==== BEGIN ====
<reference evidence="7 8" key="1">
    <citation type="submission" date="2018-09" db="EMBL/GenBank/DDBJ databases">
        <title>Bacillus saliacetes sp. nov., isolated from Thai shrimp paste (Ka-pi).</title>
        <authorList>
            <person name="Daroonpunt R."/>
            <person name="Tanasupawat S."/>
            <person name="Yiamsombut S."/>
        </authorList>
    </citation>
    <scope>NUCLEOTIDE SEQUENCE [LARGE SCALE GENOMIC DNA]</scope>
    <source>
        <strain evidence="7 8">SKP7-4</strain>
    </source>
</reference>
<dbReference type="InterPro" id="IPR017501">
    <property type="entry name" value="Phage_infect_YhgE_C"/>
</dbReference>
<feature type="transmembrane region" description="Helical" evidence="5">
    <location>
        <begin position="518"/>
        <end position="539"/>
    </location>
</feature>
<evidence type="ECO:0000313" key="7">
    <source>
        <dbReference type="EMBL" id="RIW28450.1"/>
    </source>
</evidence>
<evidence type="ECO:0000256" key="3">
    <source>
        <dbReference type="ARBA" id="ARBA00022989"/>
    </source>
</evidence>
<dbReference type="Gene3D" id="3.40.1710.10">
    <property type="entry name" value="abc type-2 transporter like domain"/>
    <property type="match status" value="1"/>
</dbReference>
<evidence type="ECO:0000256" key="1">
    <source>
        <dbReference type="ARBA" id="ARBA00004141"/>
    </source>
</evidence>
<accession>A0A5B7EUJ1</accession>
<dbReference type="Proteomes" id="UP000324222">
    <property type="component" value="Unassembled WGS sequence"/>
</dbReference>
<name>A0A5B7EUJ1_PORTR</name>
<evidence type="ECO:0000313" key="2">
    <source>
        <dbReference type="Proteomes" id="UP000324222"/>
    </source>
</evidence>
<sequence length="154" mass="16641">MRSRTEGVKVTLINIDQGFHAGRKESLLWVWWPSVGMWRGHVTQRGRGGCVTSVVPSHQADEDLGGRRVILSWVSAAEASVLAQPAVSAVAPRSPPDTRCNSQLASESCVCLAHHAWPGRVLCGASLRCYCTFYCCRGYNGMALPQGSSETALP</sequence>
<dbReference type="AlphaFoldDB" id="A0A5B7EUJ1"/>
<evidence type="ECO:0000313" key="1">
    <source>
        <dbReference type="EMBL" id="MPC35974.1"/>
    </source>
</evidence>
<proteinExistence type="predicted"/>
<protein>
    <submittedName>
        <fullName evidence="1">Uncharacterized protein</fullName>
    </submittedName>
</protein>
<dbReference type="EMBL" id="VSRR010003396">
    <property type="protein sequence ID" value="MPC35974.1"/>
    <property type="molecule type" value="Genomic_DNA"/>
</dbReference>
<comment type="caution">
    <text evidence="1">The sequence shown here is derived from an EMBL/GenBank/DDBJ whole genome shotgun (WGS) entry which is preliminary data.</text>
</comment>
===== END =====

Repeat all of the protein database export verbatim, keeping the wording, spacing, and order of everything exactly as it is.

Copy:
<reference evidence="7 8" key="1">
    <citation type="submission" date="2018-09" db="EMBL/GenBank/DDBJ databases">
        <title>Bacillus saliacetes sp. nov., isolated from Thai shrimp paste (Ka-pi).</title>
        <authorList>
            <person name="Daroonpunt R."/>
            <person name="Tanasupawat S."/>
            <person name="Yiamsombut S."/>
        </authorList>
    </citation>
    <scope>NUCLEOTIDE SEQUENCE [LARGE SCALE GENOMIC DNA]</scope>
    <source>
        <strain evidence="7 8">SKP7-4</strain>
    </source>
</reference>
<dbReference type="InterPro" id="IPR017501">
    <property type="entry name" value="Phage_infect_YhgE_C"/>
</dbReference>
<feature type="transmembrane region" description="Helical" evidence="5">
    <location>
        <begin position="518"/>
        <end position="539"/>
    </location>
</feature>
<evidence type="ECO:0000313" key="7">
    <source>
        <dbReference type="EMBL" id="RIW28450.1"/>
    </source>
</evidence>
<evidence type="ECO:0000256" key="3">
    <source>
        <dbReference type="ARBA" id="ARBA00022989"/>
    </source>
</evidence>
<dbReference type="Gene3D" id="3.40.1710.10">
    <property type="entry name" value="abc type-2 transporter like domain"/>
    <property type="match status" value="1"/>
</dbReference>
<evidence type="ECO:0000256" key="1">
    <source>
        <dbReference type="ARBA" id="ARBA00004141"/>
    </source>
</evidence>
<accession>A0A5B7EUJ1</accession>
<dbReference type="Proteomes" id="UP000324222">
    <property type="component" value="Unassembled WGS sequence"/>
</dbReference>
<name>A0A5B7EUJ1_PORTR</name>
<evidence type="ECO:0000313" key="2">
    <source>
        <dbReference type="Proteomes" id="UP000324222"/>
    </source>
</evidence>
<sequence length="154" mass="16641">MRSRTEGVKVTLINIDQGFHAGRKESLLWVWWPSVGMWRGHVTQRGRGGCVTSVVPSHQADEDLGGRRVILSWVSAAEASVLAQPAVSAVAPRSPPDTRCNSQLASESCVCLAHHAWPGRVLCGASLRCYCTFYCCRGYNGMALPQGSSETALP</sequence>
<dbReference type="AlphaFoldDB" id="A0A5B7EUJ1"/>
<evidence type="ECO:0000313" key="1">
    <source>
        <dbReference type="EMBL" id="MPC35974.1"/>
    </source>
</evidence>
<proteinExistence type="predicted"/>
<protein>
    <submittedName>
        <fullName evidence="1">Uncharacterized protein</fullName>
    </submittedName>
</protein>
<dbReference type="EMBL" id="VSRR010003396">
    <property type="protein sequence ID" value="MPC35974.1"/>
    <property type="molecule type" value="Genomic_DNA"/>
</dbReference>
<comment type="caution">
    <text evidence="1">The sequence shown here is derived from an EMBL/GenBank/DDBJ whole genome shotgun (WGS) entry which is preliminary data.</text>
</comment>